Scaling the Business of Culture

When company growth calls for 100 new positions to be added to your ranks, attracting the right talent is likely your #1 priority.

Last updated on April 29, 2021.

When company growth calls for 100 new positions to be added to your ranks, attracting the right talent is likely your #1 priority. Maintaining your company culture and figuring out how to scale it is just as important. So says Cheryl Kerrigan, BlueCat’s VP People, who was in good company on a panel that included HR leaders from Hubba, Uberflip, and League, at the recent CIX conference in Toronto. Daneal Charney, Director of Talent at MaRS Discovery District, moderated the discussion.

It’s en vogue to talk about culture these days. Everyone touts the virtues of “culture fit” hiring – so much so, that companies are leveraging tools to help define what culture means to them.

Here are some key learnings from this panel on scaling culture in high-growth organizations.

On Pain Points When Scaling



BlueCat – Cheryl Kerrigan, VP People

When scaling, the hardest thing is realizing that the people who got you here are not necessarily the people that can get you to that next level. It takes a lot of courage to admit this. We work hard to find those original contributors other roles in our organization where they can provide value. It’s tough to reassign top players; it’s tough on everyone.

Uberflip – Lisa Chang, Head of People and Culture

There is so much competition in finding talent – and even more finding top talent. Our biggest challenge is balancing quantity with quality. One way we’ve tried to overcome this is by implementing new recruiting processes and systems. We now use systematic assessment points and change the way we interview. Our Super Interview Day is an exercise in efficiency, where candidates meet many people in a single day, all of whom assess different aspects of skills and fit.

League, Inc – Lori Casselman, Chief Health Officer

At League, maintaining our unique culture as we grow is accomplished through communication. We hold bi-weekly town hall meetings led by our CEO, where we share key wins and client success stories. That way, everyone feels connected to company goals. Of course, we revisit processes and practices as we grow, to make sure they serve us as we scale.

Hubba – Danielle Brown, Chief Marketing Officer

With growth comes increased specialization; so when growth means revising roles, we don’t want people to feel that their spheres of influence have been reduced. We help them understand that greater specialization means greater focus and the ability to have more of an impact in a particular area. “Letting go as you grow” is sort of our growth mantra as we reframe roles to adapt to new demands.

On the StartUp Lifecycle


As you scale, your culture needs to evolve. As new people come aboard, and as we pass new milestones and meet new business goals, culture shifts. When there is an obvious culture miss, it can have ripple effects throughout the organization. As we grow, we can no longer rely on gut feel to gauge culture fit, so we use apps and surveys to apply the same level of rigour to the process of fit after the hire. We listen to our people and give leaders easy access to what employees are thinking so they can provide quick feedback.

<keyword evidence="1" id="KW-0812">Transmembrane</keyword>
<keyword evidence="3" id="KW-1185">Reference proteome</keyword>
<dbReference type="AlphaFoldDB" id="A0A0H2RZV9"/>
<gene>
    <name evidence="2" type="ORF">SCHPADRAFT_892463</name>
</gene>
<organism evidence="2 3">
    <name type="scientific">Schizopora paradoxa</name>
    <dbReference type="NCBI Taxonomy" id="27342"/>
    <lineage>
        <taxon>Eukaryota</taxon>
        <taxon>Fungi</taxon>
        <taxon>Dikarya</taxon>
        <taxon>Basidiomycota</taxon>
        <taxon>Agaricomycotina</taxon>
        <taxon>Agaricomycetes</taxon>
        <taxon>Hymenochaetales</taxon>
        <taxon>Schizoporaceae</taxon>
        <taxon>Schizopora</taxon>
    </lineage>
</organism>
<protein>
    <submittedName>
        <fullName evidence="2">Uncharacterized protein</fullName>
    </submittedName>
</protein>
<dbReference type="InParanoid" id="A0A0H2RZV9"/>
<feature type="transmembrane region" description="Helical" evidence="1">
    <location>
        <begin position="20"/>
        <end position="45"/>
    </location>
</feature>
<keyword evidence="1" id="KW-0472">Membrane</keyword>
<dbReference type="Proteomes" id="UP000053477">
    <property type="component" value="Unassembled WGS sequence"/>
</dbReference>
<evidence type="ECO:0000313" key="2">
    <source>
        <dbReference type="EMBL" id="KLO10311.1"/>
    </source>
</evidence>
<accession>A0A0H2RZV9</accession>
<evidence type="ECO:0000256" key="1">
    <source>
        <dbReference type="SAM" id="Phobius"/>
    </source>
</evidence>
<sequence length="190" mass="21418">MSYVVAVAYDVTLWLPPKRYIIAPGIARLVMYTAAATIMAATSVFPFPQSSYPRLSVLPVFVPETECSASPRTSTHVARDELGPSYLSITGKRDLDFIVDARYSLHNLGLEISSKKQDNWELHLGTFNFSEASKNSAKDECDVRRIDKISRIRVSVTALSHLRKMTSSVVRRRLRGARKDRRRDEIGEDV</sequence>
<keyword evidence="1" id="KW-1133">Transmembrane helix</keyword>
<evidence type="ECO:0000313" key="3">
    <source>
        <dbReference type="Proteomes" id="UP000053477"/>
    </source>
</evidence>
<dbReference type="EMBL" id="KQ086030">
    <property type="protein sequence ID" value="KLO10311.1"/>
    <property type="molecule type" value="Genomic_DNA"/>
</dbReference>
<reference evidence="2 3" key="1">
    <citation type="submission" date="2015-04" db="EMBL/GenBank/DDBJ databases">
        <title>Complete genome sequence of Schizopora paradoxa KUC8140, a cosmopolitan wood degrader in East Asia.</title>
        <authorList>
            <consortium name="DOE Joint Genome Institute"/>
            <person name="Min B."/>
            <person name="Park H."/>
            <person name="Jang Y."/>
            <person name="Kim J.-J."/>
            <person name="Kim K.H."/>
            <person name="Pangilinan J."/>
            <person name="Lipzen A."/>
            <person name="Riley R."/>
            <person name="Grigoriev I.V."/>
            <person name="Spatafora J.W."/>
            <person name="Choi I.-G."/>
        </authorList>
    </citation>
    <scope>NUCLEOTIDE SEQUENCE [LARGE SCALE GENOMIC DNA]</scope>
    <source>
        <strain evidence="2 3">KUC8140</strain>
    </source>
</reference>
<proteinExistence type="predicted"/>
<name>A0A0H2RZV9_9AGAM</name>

As we grow, our focus shifts from recruiting to retaining, and we consider culture a business objective. We want to create great experiences for our employees, so we allocate resources and conduct 30/60/90 day check-ins to make sure what we thought was a fit still is.


We’re a health-focused company so our six core values revolve around health, from mental health to fiscal health. This is why we have a 4-pillar health strategy for our people. Our department oversees a budget to fund positive team activities and events on topics that keep employees positively engaged and healthy.

It has been a challenge to unify our culture across global offices. Similar signage, equal programming and focus on our core values has helped create a sense of belonging in other geographies.

On Scalable Diversity


Parallel to culture, we give thought to our ‘non-negotiables’ – and by that we mean our values. If you value transparency and ownership as much as we do, your organization can support a lot of diversity but still maintain a common foundation, which in turn supports the essence of our culture.


It’s important to have a diversity mindset. More diversity equals stronger teams. We often ask, “Is this the right person for the team?” It’s not just about finding the right background and skill set for the role. We have a visibly diverse hiring team and we break our interview process into two: a technical panel and a cultural panel.

Parting Thoughts

By prioritizing HR and recruitment, you can avoid costly hiring mistakes.
Fast-growing organizations should:

  • Hire HR leadership early
  • Understand that recruiters are not people strategists. They are in sales.
  • Find an HR lead that is a partner to the C-suite and confidante to the CEO

It is said that culture is behavior that your organization is willing to tolerate. Shared values, diversity, and a tangible culture help your company stay grounded as you grow.






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